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|Title:||Improved biosurfactant production by a Pseudomonas aeruginosa strain using agro-industrial wastes|
|Author(s):||Gudiña, Eduardo J.|
Rodrigues, A. I.
Teixeira, J. A.
Rodrigues, L. R.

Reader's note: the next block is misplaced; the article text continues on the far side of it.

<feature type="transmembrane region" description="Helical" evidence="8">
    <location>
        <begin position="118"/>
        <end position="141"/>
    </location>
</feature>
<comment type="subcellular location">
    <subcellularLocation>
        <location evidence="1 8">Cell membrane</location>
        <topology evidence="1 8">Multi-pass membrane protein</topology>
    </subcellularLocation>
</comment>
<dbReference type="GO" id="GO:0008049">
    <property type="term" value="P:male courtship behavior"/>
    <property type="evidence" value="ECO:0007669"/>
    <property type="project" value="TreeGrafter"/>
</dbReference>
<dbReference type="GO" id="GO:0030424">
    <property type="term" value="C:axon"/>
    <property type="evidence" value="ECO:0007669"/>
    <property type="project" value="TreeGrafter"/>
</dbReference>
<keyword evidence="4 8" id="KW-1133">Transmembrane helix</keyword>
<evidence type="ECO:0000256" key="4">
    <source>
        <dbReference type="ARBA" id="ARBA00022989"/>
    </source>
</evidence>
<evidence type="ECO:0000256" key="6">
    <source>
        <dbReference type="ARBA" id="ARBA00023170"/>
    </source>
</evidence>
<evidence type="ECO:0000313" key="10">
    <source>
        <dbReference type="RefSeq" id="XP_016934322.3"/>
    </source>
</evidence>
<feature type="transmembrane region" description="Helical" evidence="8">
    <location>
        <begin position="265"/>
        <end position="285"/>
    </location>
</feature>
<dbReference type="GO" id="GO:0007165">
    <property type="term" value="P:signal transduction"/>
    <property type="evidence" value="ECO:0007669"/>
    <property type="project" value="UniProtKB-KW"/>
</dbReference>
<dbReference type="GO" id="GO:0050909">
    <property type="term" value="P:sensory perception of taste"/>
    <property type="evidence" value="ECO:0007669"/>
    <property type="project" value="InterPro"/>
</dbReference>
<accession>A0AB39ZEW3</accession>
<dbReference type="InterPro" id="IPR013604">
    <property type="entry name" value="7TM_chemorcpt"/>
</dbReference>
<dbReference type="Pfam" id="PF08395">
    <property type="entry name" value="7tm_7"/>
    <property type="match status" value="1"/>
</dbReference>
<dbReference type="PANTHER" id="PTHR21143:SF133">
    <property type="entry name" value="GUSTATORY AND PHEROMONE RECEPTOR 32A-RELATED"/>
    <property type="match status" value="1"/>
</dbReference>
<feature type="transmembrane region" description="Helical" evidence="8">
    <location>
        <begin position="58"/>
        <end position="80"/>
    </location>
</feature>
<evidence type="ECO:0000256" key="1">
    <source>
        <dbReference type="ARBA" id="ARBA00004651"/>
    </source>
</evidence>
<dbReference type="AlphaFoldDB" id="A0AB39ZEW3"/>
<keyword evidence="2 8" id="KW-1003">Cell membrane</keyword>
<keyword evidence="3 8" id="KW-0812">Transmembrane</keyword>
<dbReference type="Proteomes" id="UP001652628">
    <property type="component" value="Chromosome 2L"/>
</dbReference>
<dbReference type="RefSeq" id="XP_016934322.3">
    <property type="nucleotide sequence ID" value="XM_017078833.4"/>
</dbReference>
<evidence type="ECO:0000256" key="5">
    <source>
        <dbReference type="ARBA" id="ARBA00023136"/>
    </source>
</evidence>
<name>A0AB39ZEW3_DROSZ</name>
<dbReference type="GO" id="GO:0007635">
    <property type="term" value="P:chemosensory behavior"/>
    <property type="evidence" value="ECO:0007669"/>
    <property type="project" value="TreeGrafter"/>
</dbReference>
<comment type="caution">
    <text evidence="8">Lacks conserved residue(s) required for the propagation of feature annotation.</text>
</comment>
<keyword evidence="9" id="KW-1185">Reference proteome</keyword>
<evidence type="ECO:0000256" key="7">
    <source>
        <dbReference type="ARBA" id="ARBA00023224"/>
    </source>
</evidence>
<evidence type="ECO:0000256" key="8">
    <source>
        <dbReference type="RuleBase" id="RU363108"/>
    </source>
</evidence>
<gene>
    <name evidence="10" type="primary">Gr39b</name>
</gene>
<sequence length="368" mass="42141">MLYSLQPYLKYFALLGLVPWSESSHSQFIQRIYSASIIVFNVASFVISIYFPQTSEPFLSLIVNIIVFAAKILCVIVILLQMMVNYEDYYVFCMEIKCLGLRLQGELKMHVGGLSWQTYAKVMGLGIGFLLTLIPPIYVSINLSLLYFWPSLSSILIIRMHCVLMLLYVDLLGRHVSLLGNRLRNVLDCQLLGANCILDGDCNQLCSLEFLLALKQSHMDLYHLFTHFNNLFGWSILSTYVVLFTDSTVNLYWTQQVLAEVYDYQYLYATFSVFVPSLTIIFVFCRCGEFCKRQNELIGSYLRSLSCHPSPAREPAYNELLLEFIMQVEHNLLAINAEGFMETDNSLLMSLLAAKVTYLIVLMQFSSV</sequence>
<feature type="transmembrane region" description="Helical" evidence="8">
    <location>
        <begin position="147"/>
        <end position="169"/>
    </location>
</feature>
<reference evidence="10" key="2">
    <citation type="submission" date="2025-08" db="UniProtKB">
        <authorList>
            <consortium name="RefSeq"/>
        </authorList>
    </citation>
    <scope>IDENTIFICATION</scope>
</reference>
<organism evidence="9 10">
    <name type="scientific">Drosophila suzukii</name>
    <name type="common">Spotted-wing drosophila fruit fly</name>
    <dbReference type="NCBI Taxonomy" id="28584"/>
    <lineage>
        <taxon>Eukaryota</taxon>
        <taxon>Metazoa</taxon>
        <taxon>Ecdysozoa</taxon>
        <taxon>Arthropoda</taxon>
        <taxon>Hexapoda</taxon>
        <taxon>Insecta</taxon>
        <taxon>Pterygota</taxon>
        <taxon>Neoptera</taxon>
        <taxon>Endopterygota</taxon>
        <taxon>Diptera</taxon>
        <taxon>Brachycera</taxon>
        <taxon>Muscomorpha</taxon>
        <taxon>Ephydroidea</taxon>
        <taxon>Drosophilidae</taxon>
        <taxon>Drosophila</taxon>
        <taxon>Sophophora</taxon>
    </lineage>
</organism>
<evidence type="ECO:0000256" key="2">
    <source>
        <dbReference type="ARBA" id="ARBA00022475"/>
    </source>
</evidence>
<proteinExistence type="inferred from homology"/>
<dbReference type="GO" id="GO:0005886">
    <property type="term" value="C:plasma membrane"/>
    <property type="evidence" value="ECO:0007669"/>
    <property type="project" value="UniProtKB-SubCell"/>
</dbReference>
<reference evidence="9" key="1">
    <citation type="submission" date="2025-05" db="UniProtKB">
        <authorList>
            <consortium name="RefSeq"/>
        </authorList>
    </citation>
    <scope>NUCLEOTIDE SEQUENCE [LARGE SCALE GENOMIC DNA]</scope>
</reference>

|Abstract(s):||Microbial surfactants are amphipathic molecules produced by a variety of microorganisms that exhibit pronounced surface and emulsifying activities. Biosurfactants can replace synthetic surfactants in environmental and industrial applications, such as bioremediation and microbial enhanced oil recovery. Furthermore, some biosurfactants have been reported as suitable alternatives to synthetic medicines and antimicrobial agents and may be used as effective therapeutic agents, due to their antibacterial, antifungal, antiviral and anti-adhesive activities. The main advantages of biosurfactants when compared with synthetic surfactants include their diversity, specificity, environmentally friendly nature, non-toxicity and high biodegradability, effectiveness at extreme temperatures or pH values, as well as their suitability for scale-up production. Many of the potential applications that have been considered for biosurfactants depend on whether they can be produced economically at large-scale. Several efforts have been conducted to reduce production costs, including the use of agro-industrial wastes as substrates, optimization of medium and culture conditions and efficient recovery processes. In this work, biosurfactant production by a Pseudomonas aeruginosa strain isolated from a crude oil sample was optimized using agro-industrial wastes. A culture medium containing corn step liquor (10% v/v) and molasses (10% w/v) led to the production of 5 g biosurfactant/l, which is about ten times the amount of biosurfactant produced when using LB medium. The crude biosurfactant reduced the surface tension of water to 31 mN/m and exhibited high emulsifying activity (60%), with a critical micelle concentration of 200 mg/l. Moreover, it showed antimicrobial activity against a broad range of Gram-positive and Gram-negative bacteria, as well as a high efficiency in removing oil from contaminated sand, when compared with chemical surfactants. The results obtained suggest the possibility of using this biosurfactant as an alternative to traditional chemical surfactants.|
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